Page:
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Thread: Nexus One launches on i wireless @ $299

  1. #1
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    Nexus One launches on i wireless @ $299

    http://www.engadget.com/2010/05/25/n...l-channels-co/
    f you want to know what Google meant by "more retail availability" for the Nexus One when it talked about spiking its first-party phone store, take a good, hard look at our brave new world here. Independent retailer i Wireless has started offering a number of Android devices in the past few days, including the Nexus One -- a product that's still extraordinarily difficult to find outside of Google's own site, especially since none of the American Big Four carriers intend to offer it directly. It turns out that i Wireless is an authorized T-Mobile affiliate, so they're selling the phone for $299.95 on contract after rebate -- a good bit more than the $179 Google charges, but in return, it looks like you can select just about any plan T-Mobile offers (Google restricts you to the Even More 500 plan to get the subsidy). We think we already miss the old way of getting these things.
    thought this would be the right section because i wireless is a T-Mobile affiliate, and it could be a sign of things to come.
    Bye!

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    what a rip.

  3. #3
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    I just bought a nexus one. Ill be upset if there's going to be a way to get it on em+ soon.

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    Quote Originally Posted by mpapple10
    I just bought a nexus one. Ill be upset if there's going to be a way to get it on em+ soon.
    T-Mobile doesn't subsidize devices when you are on the EM+ plan.

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    I hope T-Mobile does not sell it since it will force me off the web2go data plan.
    Phone History: Samsung Galaxy Note 2 | HTC Sensation 4G | Google Nexus One | HTC HD2 | Nokia 5230 Nuron | Nokia N900 | BB Curve 8900 | iPhone 3G | Google Ion | Nokia 5800XM | Nokia E71-2 | T-Mobile G1 | iPhone 2G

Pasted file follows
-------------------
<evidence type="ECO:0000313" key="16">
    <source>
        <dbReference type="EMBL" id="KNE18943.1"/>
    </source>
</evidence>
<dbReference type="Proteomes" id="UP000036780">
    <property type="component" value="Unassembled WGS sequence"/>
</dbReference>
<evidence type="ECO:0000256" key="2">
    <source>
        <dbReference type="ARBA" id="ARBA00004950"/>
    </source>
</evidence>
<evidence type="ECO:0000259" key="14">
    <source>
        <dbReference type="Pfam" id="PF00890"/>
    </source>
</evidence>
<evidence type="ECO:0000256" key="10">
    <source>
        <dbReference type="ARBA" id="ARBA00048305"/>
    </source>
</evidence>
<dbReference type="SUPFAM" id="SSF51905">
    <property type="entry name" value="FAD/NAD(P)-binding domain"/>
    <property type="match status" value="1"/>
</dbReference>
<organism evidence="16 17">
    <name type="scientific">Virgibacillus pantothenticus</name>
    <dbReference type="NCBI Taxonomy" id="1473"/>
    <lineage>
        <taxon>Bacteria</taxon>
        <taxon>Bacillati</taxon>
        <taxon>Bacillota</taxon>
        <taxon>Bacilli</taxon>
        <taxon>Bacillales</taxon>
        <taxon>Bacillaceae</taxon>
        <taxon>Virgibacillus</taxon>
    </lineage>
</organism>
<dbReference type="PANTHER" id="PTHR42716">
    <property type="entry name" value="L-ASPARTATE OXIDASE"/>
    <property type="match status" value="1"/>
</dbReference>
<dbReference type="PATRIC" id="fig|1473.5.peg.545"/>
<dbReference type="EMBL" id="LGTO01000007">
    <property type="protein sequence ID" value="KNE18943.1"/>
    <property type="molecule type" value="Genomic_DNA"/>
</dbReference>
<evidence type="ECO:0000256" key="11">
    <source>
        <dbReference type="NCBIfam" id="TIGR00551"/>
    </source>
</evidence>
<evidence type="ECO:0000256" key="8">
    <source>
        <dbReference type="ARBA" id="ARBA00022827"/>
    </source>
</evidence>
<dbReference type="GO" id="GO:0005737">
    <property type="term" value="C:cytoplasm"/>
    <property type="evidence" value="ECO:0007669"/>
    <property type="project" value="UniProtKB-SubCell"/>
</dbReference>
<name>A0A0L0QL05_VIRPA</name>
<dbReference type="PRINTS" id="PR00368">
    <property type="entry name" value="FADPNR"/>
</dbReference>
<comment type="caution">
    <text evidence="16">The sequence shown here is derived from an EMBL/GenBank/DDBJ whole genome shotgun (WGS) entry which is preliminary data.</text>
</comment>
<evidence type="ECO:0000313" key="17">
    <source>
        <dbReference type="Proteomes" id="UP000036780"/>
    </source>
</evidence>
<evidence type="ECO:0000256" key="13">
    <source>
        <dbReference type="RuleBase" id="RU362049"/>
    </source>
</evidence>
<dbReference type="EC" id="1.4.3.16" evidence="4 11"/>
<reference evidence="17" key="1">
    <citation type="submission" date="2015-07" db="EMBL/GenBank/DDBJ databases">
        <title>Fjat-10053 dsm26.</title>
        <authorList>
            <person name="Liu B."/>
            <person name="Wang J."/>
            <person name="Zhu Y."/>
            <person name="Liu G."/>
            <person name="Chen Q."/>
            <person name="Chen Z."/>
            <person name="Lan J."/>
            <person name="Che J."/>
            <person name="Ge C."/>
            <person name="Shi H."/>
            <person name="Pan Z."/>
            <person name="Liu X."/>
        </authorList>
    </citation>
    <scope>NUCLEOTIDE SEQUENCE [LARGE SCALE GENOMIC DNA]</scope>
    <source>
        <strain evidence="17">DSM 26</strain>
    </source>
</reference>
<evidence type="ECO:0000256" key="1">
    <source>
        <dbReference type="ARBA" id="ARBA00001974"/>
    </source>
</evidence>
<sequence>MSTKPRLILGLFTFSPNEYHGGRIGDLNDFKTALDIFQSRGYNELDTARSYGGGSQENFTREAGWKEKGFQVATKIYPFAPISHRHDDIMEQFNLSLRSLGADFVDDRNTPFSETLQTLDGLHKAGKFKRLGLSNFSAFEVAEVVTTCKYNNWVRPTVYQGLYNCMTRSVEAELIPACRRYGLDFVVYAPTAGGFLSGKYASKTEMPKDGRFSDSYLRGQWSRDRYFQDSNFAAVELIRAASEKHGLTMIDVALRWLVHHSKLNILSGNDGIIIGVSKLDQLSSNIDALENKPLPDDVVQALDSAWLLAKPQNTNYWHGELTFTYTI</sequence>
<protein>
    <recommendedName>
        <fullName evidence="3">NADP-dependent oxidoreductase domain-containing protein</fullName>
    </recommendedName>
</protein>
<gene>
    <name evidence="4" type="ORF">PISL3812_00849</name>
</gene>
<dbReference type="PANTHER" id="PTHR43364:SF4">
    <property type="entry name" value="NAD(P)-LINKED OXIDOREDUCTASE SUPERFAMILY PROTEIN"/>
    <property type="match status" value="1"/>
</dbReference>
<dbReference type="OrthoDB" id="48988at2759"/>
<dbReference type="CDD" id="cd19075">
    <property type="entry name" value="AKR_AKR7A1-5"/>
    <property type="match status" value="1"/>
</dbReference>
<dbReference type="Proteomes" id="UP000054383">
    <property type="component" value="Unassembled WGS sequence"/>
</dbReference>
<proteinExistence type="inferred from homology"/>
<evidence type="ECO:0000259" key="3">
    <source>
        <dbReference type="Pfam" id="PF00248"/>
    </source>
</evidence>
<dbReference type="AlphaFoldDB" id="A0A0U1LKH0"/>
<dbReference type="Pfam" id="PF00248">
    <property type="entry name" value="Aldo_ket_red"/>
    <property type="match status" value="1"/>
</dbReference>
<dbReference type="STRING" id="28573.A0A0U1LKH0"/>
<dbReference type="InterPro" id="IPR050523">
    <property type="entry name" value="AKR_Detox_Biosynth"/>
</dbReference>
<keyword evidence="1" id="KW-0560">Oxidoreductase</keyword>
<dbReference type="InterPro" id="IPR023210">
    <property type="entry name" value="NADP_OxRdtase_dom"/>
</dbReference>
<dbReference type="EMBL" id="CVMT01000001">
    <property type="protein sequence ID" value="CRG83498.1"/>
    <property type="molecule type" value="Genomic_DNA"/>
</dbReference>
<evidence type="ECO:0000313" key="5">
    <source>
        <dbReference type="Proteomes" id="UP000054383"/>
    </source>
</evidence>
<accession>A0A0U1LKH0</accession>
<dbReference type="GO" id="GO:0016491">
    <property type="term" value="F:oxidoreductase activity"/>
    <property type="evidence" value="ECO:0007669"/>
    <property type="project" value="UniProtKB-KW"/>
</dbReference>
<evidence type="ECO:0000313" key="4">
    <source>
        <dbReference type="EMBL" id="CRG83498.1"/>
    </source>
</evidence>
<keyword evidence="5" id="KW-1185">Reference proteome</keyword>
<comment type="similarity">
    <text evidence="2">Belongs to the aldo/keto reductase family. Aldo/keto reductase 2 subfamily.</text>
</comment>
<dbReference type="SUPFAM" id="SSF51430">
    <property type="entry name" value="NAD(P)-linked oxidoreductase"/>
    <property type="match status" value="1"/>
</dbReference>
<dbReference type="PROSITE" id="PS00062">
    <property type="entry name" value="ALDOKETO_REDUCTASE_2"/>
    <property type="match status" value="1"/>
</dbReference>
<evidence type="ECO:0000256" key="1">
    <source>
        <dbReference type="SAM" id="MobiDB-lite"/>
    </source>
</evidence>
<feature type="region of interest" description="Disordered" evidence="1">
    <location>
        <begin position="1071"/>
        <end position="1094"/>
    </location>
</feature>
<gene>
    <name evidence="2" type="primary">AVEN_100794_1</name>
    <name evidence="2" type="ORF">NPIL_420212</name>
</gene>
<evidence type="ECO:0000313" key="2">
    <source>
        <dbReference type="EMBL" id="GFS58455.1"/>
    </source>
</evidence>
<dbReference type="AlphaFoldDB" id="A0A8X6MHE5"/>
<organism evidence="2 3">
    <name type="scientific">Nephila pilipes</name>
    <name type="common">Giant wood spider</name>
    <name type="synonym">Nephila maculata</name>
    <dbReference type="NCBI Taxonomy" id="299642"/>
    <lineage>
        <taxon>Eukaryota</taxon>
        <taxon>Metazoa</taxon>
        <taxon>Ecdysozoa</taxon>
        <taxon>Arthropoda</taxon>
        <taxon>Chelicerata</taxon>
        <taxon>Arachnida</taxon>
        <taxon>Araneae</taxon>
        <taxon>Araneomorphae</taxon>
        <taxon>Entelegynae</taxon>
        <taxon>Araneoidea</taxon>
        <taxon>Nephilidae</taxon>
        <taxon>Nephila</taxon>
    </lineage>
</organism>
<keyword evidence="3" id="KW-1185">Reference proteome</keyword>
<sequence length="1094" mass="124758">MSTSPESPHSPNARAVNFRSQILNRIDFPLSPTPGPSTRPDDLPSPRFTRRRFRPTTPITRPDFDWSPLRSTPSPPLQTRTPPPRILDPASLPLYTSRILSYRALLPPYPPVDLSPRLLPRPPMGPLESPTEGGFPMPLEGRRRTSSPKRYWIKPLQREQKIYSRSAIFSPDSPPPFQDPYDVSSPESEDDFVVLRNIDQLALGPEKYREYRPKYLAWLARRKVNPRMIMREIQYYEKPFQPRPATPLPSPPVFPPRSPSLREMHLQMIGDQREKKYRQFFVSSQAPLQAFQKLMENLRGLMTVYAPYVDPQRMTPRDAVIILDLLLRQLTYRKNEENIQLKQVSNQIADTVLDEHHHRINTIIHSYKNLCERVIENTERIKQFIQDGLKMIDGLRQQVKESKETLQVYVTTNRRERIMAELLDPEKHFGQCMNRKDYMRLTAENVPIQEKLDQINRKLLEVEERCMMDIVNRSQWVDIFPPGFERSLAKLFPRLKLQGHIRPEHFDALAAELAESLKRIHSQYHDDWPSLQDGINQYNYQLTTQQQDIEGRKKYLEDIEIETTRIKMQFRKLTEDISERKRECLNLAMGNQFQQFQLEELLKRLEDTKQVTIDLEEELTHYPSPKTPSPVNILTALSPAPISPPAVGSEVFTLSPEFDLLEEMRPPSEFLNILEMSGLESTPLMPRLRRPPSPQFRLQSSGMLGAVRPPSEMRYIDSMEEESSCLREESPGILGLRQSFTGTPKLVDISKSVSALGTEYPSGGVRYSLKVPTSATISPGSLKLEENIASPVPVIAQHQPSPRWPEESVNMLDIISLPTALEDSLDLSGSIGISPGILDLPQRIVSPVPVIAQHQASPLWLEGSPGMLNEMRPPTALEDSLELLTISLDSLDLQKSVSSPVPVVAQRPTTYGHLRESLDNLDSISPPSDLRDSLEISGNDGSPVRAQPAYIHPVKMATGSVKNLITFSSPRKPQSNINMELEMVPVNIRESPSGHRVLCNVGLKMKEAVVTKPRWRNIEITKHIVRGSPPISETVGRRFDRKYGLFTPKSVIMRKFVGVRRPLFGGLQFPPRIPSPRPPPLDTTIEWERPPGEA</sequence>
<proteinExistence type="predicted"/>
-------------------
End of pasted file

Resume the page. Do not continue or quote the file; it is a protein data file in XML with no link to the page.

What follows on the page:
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    I don't think this is a sign of T-Mobile carrying the phone. i wireless has tons of unbranded devices that they subsidize for customers. I suppose they are able to do this because of the volume of commissions they earn. It's a cool concept that I hope other resellers adopt as well, so that there is a wider variety of devices to choose from.



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    Quote Originally Posted by jet1000
    T-Mobile doesn't subsidize devices when you are on the EM+ plan.
    I know that. I was thinking that I could have gotten it with eip.

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    And it's still too expensive. It should've been $300 unsubsidized, unlocked, from Google. It would've blown everything else on the market away.

    Shame.

  9. #9
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    Quote Originally Posted by raduque
    And it's still too expensive. It should've been $300 unsubsidized, unlocked, from Google. It would've blown everything else on the market away.

    Shame.
    Right. And mansions in the Florida Keys should go for $99,000.

    ^ TMO LTE ^---------------|------St Louis-------|----------------^ ATT LTE ^

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    Quote Originally Posted by reuthermonkey
    Right. And mansions in the Florida Keys should go for $99,000.
    Well they should, but that's because it's a ****-tastic area, and I should know, I lived there.

    My point, which I bet you missed, is that the Nexus One was nothing new or special. It was simply Google selling the phone exactly like a carrier would - extremely overpriced, or discount under contract.